Sergio Álvarez Teleña. Global Head of Data Science at BBVA, Founder of SciTheWorld and Honorary Research Associate at University College London (UCL)
Experience with the clients is less acquired through human interaction and more so as a digital footprint. Digital footprints can be rigorously analyzed through science seeking for an edge in the market. This implies that banks, in the limit, are becoming algorithms. And this algorithmification rarely can be achieved homogenously across the bank. The result is what can be called The Two Speed Bank.
Two Speed Bank
A Two Speed Bank simply refers to the different adaptability of the areas of a bank to the new competition framework – whether this is fast or slow. There is no cut-clean definition across banks for the areas that fall into one category or the other as the possibilities are manifold: from the distribution of the digital-native working force across units (both leaders and staff) to the new competitors arisen around them (from FinTechs to GAFAs). Hence it is crucial to navigate the idiosyncrasy through the savvy management of the right levers. And significant levers for a bank to be able to adapt are: data, data scientists, algorithmification creatives and FinTechs.
Data ought to be safe (and this require two non-negligible extra challenges such are anonymization and cybersecurity), clean, sharable and enriched across the bank. And for the data to have the upmost impact not only has to be used for the scientific improvement of the services and their prices, it can also be used for the systematic management of the whole entity (KPIs).
A.I. researcher vs data scientist
New profiles to deal with that data are a must. The typical mistake herein is to confuse A.I. researcher (overlap between science and technology) with data scientist (A.I. researcher with expertise in the domain). While the confusion can be innocuous in companies where the domain has little-to-none barriers to entry (e.g. Facebook, whose services are largely understood by the public) it becomes seriously risky when those are high. It can definitely frustrate the data-driven transformation. As a result, the leaders of data science ought to be experts in risk management in order to be critical with their teams’ findings. And this adds up to the already difficult challenge of finding this type of profile.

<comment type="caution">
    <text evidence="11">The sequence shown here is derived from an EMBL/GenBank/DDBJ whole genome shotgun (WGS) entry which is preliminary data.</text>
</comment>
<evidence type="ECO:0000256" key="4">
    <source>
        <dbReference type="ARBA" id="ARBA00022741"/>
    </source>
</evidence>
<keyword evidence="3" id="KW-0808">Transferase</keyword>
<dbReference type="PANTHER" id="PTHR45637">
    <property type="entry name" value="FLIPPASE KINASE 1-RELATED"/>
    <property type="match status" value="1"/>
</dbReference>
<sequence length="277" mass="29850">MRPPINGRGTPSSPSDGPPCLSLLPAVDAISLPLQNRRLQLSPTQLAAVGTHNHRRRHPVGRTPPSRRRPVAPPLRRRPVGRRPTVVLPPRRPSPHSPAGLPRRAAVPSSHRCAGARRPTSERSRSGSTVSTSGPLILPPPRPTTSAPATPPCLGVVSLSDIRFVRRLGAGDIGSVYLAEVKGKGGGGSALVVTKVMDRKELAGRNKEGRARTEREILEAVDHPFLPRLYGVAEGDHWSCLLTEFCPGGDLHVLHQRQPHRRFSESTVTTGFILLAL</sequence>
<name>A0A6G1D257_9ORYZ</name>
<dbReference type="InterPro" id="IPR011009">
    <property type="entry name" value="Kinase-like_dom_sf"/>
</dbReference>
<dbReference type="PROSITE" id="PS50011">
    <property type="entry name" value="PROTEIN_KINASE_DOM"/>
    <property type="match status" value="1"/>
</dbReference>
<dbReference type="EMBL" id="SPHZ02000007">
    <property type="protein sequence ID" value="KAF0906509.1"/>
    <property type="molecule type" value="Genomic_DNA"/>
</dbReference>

Are these profiles the so-called unicorns of the industry? Not quite yet. Unicorns are those who, on top of the aforementioned skills, do account for an economist mindset. Why? Because banks nowadays crucially need to judge the opportunities arising from the algorithmification of the industry. They need to creatively identify them first and then question them from all possible angles, business feasibility included, in a context where competition and regulation increase by the day. Let’s call them: algorithmification creatives. I will cite three examples. One of the after-PSD2 Aggregators in the context of Game Theory, another one of the usage of A.I. to chase the microeconomic equilibrium “Price = Marginal Cost”, and a last one around Economies of Scale Exploitation introducing the AlgoFramework – winner Banking Tech Awards, 2016 as best Trading Platform.
In the absence of algorithmication creatives, the combination of an existing FinTech with a bank’s low-speed unit can become a shorcut to accelerate the transformation. Hence being able to set up the right partnerhips (or acquisitions) in such an ecosystem is key.
5-8 year horizon
All above information is based in a 5-8 year horizon. Then onwards, I would personally expect the industry to push us where we naturally belong: risk management. That is where we have an edge with respect to most disruptors. And thereon we should be thinking what other industries we can disrupt building on such a skill.
Hoor meer van Sergio Álvarez Teleña. Global Head of Data Science at BBVA, Founder of SciTheWorld and Honorary Research Associate at University College London (UCL) tijdens het congres (Big) Data in de Financiele sector dat plaatstvindt op 16 maart 2017.